Colman Noctor: The rise in CAO points has sent shock waves through the educational system

I got a place to study psychiatric nursing in 1995. I would not have got next nor near the points required to do the course in 2021
Colman Noctor: The rise in CAO points has sent shock waves through the educational system

Picture: iStock 

When third-level college places were announced last week, my social media was quickly flooded with images of excited young adults about to embark on the next stage of their education. Like most years, these images came a week after a stream of news stories on the ‘600-plus points’ students who were rightly celebrated in the national media.

Predictive grading was one of the silver linings of Covid, leading to significantly higher Leaving Cert marks than usual. But the jubilation was quickly diminished by the realisation that the CAO points for many courses had increased as a result. 

I posted a tweet last week stating: ‘If you didn’t get what you wanted, remember, when you miss a turn on a sat nav, the destination doesn’t change, only the route, and sometimes the scenic way is more craic’. Admittedly, this is small consolation to the devastated young person, but it is important to be reminded that most people in this situation find a way to continue their educational journey and go on to have successful careers.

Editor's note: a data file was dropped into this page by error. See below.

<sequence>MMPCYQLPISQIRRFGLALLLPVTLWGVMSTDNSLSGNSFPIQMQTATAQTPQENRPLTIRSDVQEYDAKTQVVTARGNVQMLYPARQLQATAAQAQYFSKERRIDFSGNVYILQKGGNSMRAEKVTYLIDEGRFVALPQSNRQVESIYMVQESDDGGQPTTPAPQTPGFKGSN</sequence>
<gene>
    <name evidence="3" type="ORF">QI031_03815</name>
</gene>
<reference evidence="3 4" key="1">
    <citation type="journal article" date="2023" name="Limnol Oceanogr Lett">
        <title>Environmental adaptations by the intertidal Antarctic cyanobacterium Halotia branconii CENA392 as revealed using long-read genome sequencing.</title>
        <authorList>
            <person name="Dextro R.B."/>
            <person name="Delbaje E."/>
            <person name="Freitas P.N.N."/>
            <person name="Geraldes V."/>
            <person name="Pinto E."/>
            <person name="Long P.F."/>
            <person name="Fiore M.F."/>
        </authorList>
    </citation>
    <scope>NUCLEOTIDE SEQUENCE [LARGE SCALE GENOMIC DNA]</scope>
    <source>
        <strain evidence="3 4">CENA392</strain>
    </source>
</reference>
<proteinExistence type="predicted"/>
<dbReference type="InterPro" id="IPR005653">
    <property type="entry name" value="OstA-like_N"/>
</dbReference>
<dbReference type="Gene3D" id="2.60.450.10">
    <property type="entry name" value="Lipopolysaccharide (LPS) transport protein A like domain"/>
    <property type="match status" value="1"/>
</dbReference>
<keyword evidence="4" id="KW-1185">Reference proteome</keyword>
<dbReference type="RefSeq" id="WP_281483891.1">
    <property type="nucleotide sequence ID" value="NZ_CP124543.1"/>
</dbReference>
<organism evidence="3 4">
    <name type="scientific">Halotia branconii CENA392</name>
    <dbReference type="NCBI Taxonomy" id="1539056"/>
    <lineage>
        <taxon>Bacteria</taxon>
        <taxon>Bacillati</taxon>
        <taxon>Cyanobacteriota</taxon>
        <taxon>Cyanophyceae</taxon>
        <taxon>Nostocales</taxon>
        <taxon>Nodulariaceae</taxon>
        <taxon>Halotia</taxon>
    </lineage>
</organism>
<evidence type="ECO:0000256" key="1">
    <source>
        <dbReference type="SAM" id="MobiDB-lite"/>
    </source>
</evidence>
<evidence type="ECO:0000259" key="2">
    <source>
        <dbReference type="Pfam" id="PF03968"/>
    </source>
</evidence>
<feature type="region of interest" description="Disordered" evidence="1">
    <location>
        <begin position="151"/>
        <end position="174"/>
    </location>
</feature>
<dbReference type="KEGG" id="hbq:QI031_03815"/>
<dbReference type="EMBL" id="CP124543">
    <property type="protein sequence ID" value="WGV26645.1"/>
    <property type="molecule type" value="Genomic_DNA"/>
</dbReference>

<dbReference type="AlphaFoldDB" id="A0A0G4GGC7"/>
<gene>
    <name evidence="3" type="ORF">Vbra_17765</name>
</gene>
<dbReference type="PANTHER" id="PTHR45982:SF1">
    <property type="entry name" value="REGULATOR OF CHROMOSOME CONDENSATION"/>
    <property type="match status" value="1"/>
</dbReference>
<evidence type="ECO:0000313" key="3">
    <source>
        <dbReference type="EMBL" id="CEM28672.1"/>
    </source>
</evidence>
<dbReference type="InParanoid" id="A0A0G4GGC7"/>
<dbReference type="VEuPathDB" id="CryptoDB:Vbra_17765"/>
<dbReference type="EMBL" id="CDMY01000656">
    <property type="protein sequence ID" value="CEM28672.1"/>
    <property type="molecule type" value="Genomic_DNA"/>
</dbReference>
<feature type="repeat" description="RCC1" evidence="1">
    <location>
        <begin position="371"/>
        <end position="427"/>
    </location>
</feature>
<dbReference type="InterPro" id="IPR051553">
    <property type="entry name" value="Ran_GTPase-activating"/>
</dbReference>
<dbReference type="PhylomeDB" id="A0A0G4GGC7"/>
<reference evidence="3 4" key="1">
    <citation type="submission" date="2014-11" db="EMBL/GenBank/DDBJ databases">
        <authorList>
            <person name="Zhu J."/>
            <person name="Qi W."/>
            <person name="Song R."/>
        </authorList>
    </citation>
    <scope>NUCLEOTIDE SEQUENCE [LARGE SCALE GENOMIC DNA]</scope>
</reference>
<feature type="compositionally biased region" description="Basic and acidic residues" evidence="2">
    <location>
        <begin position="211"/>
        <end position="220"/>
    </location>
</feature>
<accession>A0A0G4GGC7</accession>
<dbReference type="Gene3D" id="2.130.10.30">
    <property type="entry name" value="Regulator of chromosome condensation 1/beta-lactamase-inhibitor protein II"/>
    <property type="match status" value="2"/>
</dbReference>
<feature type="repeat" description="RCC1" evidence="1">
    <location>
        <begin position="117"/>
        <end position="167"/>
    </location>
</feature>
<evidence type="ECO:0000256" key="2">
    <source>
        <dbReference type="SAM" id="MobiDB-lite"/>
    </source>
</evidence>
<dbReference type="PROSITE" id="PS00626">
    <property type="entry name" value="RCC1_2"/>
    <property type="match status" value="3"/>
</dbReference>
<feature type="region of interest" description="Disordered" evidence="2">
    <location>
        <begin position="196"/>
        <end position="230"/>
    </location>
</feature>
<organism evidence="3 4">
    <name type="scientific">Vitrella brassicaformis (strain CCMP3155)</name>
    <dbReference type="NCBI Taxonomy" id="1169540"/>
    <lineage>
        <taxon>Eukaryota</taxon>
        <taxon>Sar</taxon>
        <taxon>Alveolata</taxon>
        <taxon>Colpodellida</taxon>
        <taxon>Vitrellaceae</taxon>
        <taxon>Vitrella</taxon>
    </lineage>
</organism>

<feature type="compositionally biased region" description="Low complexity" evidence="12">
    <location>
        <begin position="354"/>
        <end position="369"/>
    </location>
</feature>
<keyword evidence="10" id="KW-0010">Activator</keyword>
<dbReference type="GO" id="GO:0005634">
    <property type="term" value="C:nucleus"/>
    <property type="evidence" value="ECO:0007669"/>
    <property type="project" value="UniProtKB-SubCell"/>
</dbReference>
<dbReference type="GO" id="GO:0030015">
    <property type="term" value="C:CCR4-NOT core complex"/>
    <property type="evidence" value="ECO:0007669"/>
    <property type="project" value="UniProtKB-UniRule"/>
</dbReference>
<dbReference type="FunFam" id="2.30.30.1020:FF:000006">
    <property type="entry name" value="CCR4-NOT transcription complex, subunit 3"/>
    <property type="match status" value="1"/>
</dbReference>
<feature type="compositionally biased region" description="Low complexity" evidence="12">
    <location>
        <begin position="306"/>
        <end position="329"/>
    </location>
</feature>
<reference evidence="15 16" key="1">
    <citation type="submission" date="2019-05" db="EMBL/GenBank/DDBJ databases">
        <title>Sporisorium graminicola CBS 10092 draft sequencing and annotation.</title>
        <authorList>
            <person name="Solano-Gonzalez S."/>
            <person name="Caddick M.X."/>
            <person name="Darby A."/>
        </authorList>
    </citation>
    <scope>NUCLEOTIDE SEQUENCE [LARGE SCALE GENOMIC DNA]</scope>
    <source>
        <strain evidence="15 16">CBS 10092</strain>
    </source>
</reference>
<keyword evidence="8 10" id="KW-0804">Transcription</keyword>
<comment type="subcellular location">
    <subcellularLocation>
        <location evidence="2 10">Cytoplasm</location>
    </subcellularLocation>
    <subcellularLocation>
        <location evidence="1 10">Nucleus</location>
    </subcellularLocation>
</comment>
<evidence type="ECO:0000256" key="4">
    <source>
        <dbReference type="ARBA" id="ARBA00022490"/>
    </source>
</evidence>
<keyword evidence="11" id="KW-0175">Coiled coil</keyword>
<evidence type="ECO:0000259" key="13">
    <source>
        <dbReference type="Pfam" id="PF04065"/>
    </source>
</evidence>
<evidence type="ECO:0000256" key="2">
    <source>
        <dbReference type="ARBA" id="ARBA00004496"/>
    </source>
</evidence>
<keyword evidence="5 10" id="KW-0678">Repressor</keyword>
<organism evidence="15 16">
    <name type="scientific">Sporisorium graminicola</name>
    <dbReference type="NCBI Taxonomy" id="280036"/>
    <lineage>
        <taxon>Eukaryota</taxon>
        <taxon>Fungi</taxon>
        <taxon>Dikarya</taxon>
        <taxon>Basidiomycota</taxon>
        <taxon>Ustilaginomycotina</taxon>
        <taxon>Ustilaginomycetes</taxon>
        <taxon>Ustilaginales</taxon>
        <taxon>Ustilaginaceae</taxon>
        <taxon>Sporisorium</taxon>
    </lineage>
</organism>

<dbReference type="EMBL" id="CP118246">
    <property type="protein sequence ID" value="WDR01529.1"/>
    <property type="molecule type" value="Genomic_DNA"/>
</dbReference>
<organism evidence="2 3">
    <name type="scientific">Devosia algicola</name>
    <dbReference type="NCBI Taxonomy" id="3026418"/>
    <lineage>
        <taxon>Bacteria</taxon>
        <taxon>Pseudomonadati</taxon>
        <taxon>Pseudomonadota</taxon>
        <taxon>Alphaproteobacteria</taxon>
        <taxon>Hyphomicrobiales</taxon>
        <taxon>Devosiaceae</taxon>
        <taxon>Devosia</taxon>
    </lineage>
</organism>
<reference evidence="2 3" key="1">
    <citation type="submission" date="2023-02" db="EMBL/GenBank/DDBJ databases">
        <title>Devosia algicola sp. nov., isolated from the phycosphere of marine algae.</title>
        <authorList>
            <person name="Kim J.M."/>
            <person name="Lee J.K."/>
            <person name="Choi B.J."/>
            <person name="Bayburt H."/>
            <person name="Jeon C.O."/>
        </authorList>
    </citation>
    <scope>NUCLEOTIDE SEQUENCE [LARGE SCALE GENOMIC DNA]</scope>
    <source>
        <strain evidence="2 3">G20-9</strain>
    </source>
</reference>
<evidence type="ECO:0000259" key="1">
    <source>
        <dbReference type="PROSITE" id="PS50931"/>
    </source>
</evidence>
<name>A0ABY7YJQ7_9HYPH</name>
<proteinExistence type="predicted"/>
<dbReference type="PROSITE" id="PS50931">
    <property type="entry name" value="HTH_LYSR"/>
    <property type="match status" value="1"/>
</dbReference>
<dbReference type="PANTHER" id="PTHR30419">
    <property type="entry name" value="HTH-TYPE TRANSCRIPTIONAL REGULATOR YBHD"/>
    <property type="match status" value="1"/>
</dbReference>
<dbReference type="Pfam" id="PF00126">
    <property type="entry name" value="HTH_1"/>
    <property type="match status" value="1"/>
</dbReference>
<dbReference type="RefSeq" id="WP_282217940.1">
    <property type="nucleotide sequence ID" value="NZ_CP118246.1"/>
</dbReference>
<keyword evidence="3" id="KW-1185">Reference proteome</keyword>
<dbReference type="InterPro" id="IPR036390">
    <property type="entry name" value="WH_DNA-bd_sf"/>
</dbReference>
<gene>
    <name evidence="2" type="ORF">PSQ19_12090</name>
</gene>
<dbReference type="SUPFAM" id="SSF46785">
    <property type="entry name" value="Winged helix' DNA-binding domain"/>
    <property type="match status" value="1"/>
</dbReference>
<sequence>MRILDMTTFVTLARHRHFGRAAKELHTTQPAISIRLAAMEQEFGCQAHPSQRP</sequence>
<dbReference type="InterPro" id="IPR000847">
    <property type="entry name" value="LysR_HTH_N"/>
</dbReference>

Huge pressure to achieve 

In over the two and a half decades of working with young people, I have seen an exorbitant rise in the expectation of points that young people want to achieve. Fifteen years ago, 350 points was considered to be a decent Leaving Cert result, whereas now most young people I speak to seem to be aiming for over 500 points. 

There are perhaps many reasons why this is happening. We have seen a huge increase in the percentage of young people who currently continue onto third-level education, and perhaps a subsequent academic snobbery has emerged alongside this acceleration. Discussions around attending a NUI university rather than an institute of technology, not to mention, a PLC (Post Leaving Cert College) or an apprenticeship have only added to the stress.

This year saw an exponential rise in the points for certain courses. I heard psychological, medical and nursing colleagues discuss how they would not have been able to get onto any of these courses if they were applying in 2021. The progressive increase in CAO points required for these programmes seems to have ruled out many suitable candidates. This is not because the course content has become any more difficult, it is because the demand for places on these programmes has become greater.

I have had numerous conversations with young people over the last week about the impact of the higher points needed for third level courses. Most of these conversations were not with the Leaving Cert class of 2021. Instead, they were members of the Leaving Cert classes of 2022, 2023 and 2024. The rise in CAO points has sent shock waves through the educational system. All of a sudden, the huge pressure to achieve, or what their parents expect them to achieve, is much greater. These conscientious, driven and ambitious young people are already under phenomenal stress and the pressure to get higher points doesn’t help.